I feel that tech-ing is also about the buddy system. I’m going to make sure my artist is well taken care of, has all their beans lined up and doesn’t have to think about anything other than getting on the stage at the right time and doing what they do best, which in this case is playing the shit out of an amazing Alembic bass (that thing is gorgeous!) And if you think about it, Alembic is just like Phil. They’re still creating and moving forward with every instrument they make.


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Terrapin Crossroads, in San Rafael looks like a nice place to call home! Tell us about the vibe down there.

Well, on the stage there is a sign that simply says “Keep it Weird”. I think we do that all the time we get up there. It’s weird because you don’t know what you’re about to play, or what someone is going to call out. It stays weird when someone calls a tune and then asks “who’s singing it?” I mean, really? Who’s singing it? Ummm… I guess I will? Someone eventually pulls out a Dead tune, or a Dylan tune and it grounds you for a second… until they count it off at break-neck speed… and you’re singing it!

So the vibe of the place is very warm and inviting. I’ve blown lyrics and screwed up tunes more than I should say, but that’s ok there. You’re encouraged by the patrons and players to take chances. This isn’t one of those TV shows where someone is walking away with a BS record deal and no one that plays there is super pretentious or on their high horse, so we all just go for it. And I would say, we always connect. Even if it’s for a fleeting moment, we connect.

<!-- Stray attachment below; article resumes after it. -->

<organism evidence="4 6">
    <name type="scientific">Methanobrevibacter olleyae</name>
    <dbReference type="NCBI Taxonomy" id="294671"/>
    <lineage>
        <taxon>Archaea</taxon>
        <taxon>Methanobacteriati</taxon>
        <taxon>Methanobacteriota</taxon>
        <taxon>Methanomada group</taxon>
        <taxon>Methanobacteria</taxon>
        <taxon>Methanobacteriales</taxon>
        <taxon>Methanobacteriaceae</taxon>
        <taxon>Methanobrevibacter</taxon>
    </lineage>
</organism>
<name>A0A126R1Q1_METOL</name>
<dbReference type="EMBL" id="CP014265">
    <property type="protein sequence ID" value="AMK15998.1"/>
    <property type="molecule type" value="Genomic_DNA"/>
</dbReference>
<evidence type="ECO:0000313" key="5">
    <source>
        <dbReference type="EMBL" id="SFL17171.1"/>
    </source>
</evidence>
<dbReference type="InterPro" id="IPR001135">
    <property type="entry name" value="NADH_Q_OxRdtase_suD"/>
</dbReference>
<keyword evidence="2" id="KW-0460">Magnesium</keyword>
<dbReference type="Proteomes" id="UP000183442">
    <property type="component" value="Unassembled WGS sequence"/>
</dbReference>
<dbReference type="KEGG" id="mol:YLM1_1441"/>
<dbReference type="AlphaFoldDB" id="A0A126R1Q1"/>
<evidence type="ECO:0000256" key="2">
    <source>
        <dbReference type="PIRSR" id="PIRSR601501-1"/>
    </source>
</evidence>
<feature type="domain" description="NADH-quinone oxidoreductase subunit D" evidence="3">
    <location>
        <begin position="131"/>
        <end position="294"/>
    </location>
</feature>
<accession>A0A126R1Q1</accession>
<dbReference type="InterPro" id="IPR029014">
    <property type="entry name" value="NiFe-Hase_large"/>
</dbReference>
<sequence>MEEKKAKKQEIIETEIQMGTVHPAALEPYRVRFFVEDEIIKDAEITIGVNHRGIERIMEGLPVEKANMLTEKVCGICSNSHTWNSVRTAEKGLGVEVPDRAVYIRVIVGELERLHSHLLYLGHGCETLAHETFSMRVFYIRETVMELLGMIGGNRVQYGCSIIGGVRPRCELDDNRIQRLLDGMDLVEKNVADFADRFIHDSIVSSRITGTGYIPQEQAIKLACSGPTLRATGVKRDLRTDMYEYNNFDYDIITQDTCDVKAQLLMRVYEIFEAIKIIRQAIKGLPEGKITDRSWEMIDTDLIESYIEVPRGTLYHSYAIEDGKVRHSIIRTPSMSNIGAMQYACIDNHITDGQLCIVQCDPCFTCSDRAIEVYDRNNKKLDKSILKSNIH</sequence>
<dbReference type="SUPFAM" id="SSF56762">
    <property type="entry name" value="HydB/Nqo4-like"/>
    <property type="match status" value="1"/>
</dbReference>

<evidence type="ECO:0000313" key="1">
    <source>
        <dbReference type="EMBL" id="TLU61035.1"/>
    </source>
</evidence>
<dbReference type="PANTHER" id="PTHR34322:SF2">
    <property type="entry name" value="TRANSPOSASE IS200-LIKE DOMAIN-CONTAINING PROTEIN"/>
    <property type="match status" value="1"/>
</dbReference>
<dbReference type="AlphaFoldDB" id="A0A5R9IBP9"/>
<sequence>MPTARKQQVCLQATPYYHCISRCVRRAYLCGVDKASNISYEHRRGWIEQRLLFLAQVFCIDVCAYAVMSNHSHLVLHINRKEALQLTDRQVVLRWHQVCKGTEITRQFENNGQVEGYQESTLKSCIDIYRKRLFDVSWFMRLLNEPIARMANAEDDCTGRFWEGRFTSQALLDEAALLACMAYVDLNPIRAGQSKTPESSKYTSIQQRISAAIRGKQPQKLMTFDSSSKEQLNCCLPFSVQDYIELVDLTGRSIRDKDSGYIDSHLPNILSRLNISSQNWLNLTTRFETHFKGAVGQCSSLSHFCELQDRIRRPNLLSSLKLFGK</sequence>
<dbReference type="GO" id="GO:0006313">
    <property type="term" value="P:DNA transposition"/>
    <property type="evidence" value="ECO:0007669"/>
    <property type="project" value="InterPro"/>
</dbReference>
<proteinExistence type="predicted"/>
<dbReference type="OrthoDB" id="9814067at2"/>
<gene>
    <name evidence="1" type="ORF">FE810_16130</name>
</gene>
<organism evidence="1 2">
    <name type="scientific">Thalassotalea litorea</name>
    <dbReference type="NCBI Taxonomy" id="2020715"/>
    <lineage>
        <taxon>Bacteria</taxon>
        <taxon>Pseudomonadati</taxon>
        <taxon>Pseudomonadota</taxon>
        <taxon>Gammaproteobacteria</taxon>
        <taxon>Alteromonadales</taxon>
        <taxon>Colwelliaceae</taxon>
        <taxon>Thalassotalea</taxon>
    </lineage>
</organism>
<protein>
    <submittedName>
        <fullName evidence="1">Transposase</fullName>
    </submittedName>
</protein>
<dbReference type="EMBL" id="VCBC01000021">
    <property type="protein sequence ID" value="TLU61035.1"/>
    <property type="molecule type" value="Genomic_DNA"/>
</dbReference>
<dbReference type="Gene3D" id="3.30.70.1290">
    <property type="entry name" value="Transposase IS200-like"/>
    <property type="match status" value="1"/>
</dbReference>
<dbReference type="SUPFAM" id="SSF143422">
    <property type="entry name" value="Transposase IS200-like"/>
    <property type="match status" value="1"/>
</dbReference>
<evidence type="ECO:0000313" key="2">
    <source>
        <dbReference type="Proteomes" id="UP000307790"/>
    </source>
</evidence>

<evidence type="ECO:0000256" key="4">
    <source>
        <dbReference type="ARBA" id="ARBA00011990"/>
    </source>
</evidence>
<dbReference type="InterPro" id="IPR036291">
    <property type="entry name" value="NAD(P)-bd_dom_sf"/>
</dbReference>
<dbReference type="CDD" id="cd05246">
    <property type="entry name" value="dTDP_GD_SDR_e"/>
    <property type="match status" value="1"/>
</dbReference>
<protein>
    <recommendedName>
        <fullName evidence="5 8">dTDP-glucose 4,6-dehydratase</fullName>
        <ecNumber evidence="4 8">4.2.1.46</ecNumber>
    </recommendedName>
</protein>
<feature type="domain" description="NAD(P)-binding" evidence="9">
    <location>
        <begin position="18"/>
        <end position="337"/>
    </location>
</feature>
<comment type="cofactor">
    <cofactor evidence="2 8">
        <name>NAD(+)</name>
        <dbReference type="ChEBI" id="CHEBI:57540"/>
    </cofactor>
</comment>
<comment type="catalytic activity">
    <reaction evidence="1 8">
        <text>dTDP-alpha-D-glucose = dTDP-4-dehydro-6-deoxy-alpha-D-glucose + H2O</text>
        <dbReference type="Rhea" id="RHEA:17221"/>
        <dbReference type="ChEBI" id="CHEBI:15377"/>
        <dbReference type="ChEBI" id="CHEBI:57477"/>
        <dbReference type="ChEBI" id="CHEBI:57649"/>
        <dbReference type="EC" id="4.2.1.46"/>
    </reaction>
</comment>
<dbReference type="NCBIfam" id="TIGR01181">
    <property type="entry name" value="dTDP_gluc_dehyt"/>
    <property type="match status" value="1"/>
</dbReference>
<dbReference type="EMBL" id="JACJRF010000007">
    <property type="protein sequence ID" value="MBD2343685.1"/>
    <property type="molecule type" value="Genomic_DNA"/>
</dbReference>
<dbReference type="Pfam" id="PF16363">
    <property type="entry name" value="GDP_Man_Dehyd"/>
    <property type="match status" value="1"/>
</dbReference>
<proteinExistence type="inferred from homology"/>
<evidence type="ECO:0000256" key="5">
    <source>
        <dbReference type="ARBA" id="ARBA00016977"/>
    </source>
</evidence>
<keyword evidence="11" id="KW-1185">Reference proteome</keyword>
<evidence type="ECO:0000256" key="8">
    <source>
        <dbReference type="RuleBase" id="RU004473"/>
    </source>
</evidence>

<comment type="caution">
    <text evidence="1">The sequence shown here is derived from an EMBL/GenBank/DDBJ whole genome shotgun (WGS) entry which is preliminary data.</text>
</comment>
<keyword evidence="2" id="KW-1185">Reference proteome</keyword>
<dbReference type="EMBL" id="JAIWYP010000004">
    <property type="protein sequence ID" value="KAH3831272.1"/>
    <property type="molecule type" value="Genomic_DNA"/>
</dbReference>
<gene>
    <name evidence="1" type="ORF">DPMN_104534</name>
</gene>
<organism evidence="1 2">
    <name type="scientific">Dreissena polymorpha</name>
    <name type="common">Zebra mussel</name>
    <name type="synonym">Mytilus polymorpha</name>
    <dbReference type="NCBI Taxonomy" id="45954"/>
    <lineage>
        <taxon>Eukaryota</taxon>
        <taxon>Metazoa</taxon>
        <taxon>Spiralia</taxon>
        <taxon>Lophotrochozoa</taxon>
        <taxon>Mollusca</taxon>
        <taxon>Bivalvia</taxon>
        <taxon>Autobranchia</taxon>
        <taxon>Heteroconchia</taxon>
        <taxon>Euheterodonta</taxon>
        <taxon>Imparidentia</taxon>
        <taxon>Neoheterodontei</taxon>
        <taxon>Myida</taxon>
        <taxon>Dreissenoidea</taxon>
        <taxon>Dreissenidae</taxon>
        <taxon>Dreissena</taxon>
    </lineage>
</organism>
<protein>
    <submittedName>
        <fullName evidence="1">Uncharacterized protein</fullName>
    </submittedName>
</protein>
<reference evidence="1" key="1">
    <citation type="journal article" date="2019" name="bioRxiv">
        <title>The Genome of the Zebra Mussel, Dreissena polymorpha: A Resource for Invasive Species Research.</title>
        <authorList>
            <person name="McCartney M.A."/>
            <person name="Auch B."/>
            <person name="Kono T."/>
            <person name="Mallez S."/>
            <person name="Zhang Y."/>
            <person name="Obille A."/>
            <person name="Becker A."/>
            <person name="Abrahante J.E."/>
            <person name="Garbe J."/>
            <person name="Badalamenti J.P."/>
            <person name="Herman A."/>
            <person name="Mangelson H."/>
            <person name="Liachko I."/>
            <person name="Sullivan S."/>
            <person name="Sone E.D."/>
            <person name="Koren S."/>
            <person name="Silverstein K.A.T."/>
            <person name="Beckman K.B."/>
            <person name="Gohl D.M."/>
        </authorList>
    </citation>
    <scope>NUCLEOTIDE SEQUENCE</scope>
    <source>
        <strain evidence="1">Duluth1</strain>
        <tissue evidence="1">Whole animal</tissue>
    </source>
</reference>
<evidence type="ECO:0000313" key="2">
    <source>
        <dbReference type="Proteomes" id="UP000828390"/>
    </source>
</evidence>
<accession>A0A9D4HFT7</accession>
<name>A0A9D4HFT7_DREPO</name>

Do you have any cool stories of anyone passing through who you’ve been fortunate enough to play with?

I’ve played with so many people there that I’m sure there are some cool stories that should be told… or possibly shouldn’t be told. I would have to say the coolest story about playing on that stage is that everyone who shows up, whether or not they are a rockstar like Chris Robinson, or a Pro Pitcher like Jake Peavey, shows up with an open mind and a smirk for getting musical with people they don’t know. It’s music. It truly is the universal language.

I’ve shared that stage with: Phil Lesh, Chris Robinson, Neal Casal, Adam MacDougall, Tony Leone, Jay Lane, Reid Genauer, Mark Karan, Jake Peavey, The Mother Hips, Isaiah Mitchell, Jon Graboff, Andy Cabic, Scott Law, Lebo, Todd Roper, The Dickenson Brothers, The Entire TxR [Terrapin Crossroads] cast of nutjobs, dummies, and doofuses.